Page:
According to reports, participants include veteran human rights activists Lev Ponomarev and Lyudmila Alexeyeva, and LGBT activists Pavel Chikov and Igor Kochetkov.
Kochetkov, of the LGBT Network, told The Associated Press that his organization will accept the invitation to meet with Obama in St. Petersburg on Thursday. The St. Petersburg-based advocacy group Coming Out said it also was invited but hasn’t decided yet whether to go.
The White House would not comment on the meeting. However, Obama has frequently met with civil society groups when traveling abroad. In 2009, he met with a group of Russian rights activists while visiting Russia, but this is believed to be the first time a U.S. President’s itinerary will include a meeting with LGBT groups.
The meeting follows a summer of tense relations between the two superpowers, and growing international concern and criticism of Russia’s “anti-gay propaganda law,” signed by Russian President Vladimir Putin in June.
Russian lawmakers say the law doesn’t outlaw homosexuality but merely discourages discussion of it among people younger than 18. However, the law has outraged Russian liberals and some sectors of the international community, just five months before the start of the Winter Olympic Games in the Russian city of Sochi.
Article continues belowLast month, in a rare diplomatic rebuke, Obama canceled his Moscow summit with Putin, a move prompted by U.S. anger over Russia’s harboring of National Security Agency leaker Edward Snowden and growing frustration within the Obama administration over what it sees as Moscow’s stubbornness on other key issues, including human rights.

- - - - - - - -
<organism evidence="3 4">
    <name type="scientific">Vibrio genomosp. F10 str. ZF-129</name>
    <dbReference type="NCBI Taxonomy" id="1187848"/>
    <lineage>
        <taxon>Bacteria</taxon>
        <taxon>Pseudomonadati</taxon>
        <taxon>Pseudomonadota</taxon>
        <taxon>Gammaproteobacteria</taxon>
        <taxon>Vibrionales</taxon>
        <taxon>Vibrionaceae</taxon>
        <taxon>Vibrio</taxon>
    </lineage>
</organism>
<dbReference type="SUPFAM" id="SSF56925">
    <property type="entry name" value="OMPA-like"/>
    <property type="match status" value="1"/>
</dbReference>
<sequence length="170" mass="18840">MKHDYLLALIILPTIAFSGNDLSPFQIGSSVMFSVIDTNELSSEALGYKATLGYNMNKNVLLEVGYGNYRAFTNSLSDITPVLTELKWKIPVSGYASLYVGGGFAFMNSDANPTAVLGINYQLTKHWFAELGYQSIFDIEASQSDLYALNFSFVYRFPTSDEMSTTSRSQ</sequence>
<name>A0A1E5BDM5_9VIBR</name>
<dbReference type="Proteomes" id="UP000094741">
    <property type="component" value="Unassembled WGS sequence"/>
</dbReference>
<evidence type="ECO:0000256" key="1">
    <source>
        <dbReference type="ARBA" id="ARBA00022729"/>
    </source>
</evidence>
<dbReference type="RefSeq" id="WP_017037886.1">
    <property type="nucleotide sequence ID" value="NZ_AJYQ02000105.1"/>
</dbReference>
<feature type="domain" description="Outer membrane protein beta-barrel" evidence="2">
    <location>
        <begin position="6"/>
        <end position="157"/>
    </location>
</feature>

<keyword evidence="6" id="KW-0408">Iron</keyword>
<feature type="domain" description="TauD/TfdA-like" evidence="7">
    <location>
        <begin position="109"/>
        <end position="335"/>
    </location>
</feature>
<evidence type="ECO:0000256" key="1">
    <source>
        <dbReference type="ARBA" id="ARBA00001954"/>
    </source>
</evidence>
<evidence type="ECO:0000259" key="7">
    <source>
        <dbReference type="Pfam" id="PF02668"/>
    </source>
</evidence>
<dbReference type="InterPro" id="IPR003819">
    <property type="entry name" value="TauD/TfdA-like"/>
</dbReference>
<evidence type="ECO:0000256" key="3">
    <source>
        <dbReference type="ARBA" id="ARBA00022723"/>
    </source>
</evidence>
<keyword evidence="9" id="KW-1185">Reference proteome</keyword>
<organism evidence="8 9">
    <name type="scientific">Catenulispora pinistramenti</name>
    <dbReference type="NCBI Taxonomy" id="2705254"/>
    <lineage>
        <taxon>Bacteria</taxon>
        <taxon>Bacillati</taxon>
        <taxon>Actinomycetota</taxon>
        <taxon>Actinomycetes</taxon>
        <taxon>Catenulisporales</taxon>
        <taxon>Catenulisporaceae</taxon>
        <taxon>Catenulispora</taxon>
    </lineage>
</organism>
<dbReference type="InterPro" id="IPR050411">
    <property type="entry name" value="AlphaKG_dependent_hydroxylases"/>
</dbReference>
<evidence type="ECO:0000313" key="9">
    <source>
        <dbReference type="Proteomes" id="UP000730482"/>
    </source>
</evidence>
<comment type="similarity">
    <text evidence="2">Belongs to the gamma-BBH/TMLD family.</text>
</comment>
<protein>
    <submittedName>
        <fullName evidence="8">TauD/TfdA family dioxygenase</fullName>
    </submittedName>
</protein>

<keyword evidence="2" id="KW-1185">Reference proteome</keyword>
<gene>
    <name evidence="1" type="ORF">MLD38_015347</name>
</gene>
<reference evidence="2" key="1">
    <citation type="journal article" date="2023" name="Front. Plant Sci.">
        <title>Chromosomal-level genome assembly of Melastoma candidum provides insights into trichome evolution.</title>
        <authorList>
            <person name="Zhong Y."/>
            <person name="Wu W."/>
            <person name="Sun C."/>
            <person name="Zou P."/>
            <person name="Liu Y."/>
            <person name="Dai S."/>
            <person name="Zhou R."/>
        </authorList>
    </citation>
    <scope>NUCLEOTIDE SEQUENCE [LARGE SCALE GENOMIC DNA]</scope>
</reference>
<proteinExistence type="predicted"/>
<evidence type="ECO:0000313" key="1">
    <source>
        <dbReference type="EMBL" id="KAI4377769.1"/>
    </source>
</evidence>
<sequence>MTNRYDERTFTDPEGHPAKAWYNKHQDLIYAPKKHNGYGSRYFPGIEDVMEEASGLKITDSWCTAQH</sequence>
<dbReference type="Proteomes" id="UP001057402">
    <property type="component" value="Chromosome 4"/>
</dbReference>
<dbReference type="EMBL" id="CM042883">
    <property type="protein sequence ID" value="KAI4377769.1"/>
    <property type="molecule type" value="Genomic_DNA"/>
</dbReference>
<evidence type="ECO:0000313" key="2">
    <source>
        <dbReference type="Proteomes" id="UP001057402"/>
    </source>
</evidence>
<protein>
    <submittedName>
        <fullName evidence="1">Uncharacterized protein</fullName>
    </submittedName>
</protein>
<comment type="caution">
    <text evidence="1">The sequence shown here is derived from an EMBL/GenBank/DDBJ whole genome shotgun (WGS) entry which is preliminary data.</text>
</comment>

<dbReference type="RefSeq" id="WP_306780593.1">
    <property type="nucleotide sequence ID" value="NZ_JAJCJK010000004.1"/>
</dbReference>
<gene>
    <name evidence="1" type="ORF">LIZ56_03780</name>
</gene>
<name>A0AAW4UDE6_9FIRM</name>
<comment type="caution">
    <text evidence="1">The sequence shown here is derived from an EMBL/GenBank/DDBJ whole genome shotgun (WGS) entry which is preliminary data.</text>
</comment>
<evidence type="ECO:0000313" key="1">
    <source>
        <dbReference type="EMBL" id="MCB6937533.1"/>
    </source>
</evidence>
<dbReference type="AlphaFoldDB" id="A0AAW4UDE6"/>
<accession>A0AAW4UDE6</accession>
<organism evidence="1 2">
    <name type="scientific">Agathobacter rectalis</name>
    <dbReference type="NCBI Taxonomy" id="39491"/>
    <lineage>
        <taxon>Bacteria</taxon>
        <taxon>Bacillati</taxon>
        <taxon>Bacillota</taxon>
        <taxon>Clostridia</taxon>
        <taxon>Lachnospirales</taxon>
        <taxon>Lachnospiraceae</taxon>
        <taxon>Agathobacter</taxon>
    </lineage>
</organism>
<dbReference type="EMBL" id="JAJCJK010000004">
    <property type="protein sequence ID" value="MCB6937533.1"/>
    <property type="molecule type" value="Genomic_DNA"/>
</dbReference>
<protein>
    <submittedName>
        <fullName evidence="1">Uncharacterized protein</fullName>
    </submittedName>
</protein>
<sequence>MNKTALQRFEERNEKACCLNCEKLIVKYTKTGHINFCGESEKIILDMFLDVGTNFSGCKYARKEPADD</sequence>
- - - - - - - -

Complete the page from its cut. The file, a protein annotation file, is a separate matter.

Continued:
Just prior to cancelling his meeting with Putin, Obama criticized the anti-gay propaganda law during an appearance on NBC’s “Tonight Show,” telling host Jay Leno he has “no patience for countries that try to treat gays or lesbians or transgender persons in ways that intimidate them or are harmful to them.”
Russian officials have publicly stated that the law will remain in effect during the Olympics, while International Olympic Committee officials say they are satisfied with assurances they have received from Russian leaders.